Jan 1, 2020
Environment and Planning B: Urban Analytics and City Science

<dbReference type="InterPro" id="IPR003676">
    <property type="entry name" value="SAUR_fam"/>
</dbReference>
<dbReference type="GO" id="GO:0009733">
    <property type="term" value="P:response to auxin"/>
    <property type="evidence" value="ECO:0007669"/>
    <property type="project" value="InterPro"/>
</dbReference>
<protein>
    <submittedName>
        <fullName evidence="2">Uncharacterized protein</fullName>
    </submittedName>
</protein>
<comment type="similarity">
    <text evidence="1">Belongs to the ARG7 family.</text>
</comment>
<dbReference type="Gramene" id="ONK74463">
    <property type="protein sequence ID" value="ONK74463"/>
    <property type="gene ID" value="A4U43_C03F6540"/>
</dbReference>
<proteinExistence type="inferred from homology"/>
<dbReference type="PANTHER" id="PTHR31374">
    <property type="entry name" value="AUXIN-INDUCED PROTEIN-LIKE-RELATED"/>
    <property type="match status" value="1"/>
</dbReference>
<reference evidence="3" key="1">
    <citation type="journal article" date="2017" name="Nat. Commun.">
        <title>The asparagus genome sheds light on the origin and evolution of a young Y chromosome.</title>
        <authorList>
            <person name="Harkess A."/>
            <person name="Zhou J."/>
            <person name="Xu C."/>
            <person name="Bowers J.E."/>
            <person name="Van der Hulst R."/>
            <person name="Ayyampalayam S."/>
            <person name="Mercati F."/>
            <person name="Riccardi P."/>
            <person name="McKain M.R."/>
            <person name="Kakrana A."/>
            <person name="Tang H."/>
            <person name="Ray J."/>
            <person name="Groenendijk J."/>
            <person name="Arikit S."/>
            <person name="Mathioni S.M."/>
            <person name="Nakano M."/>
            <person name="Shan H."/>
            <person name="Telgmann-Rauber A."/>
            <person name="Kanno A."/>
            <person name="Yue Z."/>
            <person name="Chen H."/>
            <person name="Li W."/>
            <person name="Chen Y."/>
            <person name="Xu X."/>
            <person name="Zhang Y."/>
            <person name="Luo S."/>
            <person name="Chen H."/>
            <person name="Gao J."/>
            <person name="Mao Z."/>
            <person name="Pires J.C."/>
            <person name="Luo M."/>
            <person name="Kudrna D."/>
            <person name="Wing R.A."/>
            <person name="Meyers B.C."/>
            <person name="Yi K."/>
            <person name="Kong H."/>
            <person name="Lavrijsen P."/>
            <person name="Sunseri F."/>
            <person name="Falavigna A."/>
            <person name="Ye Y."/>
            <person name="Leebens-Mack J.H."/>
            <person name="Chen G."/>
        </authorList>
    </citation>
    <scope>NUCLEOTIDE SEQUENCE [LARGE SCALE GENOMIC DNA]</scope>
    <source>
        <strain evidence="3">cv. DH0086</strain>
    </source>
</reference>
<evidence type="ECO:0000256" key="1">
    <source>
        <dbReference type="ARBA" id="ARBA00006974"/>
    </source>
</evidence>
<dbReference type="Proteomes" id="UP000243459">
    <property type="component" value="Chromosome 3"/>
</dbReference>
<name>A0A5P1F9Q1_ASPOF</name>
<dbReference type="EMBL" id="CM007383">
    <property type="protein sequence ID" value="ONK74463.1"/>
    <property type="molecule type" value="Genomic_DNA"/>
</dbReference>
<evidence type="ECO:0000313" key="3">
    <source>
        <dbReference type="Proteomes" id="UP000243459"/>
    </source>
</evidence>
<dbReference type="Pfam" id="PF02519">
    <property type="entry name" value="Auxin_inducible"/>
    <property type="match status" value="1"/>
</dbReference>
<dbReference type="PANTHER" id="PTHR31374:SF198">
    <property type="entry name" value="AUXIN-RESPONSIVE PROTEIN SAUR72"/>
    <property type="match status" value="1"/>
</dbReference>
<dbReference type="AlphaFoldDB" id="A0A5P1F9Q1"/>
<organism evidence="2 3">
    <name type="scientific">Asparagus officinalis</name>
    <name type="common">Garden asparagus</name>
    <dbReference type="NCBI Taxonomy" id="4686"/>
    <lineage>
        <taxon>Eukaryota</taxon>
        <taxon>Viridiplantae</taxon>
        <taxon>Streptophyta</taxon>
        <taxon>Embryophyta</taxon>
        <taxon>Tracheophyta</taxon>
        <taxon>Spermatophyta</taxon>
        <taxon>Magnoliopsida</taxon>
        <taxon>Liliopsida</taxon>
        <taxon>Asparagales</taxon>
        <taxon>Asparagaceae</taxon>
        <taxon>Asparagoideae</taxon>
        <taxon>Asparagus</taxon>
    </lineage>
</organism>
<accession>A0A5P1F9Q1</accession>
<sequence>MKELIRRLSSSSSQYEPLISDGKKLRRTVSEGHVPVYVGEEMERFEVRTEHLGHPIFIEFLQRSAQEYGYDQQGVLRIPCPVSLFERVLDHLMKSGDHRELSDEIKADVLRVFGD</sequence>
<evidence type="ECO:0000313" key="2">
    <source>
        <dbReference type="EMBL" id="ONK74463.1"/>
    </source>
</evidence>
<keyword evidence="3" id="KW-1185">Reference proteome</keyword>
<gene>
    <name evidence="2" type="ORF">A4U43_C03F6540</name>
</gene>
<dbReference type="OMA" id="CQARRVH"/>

The digitizing city emerged soon after the introduction of remote controlling via Telnet in the 1970s. Thus, it was soon argued that ‘the modern city exists as a haze of software instructions’ (Amin and Thrift, 2002: 125). Such instructions and the city jointly form ‘code/space [which] is quite literally constituted through software-mediated practices, wherein code is essential to the form, function and meaning of space’ (Kitchin and Dodge, 2011: 71). The digitization of urban space has spread over time to endless categories and dimensions, but we will focus here on those categories that imply citywide flow and mobility: urban utility systems, on the one hand, and activities carried out by individual urbanites, on the other. Relevant digitized urban utility systems include transport, electricity, water, gas, and sewage, but they exclude, for instance, elevators, airports, and harbors, which are located at specific sites. Digitized activities by urban individuals include Internet and communications activities, as well as the emerging Internet of Things (IoT), or the communications between people and their domestic appliances (within ‘smart homes’), and the upcoming driverless autonomous vehicles (AVs). Digitized urban activities, carried out by individuals, are, therefore, mostly activities that have shifted into Internet space, i.e. online shopping, or activities that will continue to be performed in real space, but will turn digital, mainly the use of IoT and AVs. The objective of this commentary is to highlight this distinction between citywide urban flow or mobility categories as well as to note several differences between the digitization of urban utility systems and that of urban activities by individuals. Following a short presentation of some basic terminology for digitized cities, we will comparatively discuss digital urban systems and digital urban activities.